NEW YORK – China's National Medical Products Administration (NMPA) has granted conditional approval to Hutchmed and AstraZeneca's MET inhibitor savolitinib as a treatment for non-small cell lung cancer patients who have progressed on systemic therapy, are unable to receive chemotherapy, and harbor MET exon 14 skipping alterations in their tumors.
The NMPA granted priority review to savolitinib and the conditional approval marks the first regulatory action on the drug, which Hong Kong-headquartered Hutchmed is co-developing with AstraZeneca. The two firms inked a global licensing agreement a decade earlier, under which Hutchmed is responsible for manufacturing and supplying savolitinib, and AstraZeneca is commercializing the drug globally including in China.
"Our collaboration with AstraZeneca in 2011 has been an important driver in the development of this novel targeted oncology drug, involving both a China-based biotech and a global pharma company," Hutchmed CEO Christian Hogg said in a statement. "This approval is a testament to the perseverance and scientific ingenuity of this long-standing alliance, and we are hopeful that this is only the beginning of the progress we can achieve for patients with MET-altered tumors.”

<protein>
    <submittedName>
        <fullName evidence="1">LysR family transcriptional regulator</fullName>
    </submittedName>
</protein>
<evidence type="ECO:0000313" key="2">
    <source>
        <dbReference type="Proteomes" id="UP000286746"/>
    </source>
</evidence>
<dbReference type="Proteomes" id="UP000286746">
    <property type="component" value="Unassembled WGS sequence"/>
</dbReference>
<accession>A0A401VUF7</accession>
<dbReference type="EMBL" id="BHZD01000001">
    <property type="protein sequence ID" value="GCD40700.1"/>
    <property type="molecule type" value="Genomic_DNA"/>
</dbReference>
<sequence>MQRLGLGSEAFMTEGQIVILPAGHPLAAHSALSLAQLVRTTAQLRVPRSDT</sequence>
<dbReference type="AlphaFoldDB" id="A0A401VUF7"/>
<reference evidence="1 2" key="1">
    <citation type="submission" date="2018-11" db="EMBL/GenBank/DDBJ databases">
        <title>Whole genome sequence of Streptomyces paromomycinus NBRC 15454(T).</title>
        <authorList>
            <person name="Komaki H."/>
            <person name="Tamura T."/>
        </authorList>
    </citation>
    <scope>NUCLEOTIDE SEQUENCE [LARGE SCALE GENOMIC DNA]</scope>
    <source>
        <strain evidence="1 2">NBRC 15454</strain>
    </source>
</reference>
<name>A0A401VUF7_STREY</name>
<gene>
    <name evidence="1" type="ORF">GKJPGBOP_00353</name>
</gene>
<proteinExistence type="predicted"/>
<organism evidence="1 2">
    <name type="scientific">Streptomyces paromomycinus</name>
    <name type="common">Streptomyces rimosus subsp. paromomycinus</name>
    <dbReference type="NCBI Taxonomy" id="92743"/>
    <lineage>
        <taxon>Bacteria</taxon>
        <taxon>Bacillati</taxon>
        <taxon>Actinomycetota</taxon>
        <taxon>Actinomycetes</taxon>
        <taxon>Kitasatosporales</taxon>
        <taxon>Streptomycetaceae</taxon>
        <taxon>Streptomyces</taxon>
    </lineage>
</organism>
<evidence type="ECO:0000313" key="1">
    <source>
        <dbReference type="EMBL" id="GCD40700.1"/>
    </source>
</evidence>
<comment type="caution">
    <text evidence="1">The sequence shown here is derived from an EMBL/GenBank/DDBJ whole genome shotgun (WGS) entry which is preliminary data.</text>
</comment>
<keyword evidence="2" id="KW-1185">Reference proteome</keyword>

The NMPA approved the drug based on the objective response and disease control rates seen among NSCLC patients with MET exon 14 skipping mutations who received the drug in a Phase II trial conducted in China. The continued availability of the drug is contingent upon the drug successfully demonstrating safety and efficacy in a confirmatory trial. Around 3 percent of NSCLC patients harbor MET exon 14 skipping alterations.
AstraZeneca is also exploring savolitinib in combination with its EGFR inhibitor osimertinib (Tagrisso) in the TATTON and SAVANNAH trials, which involve patients with EGFR-mutated and MET-amplified NSCLC who have progressed on an earlier EGFR inhibitor.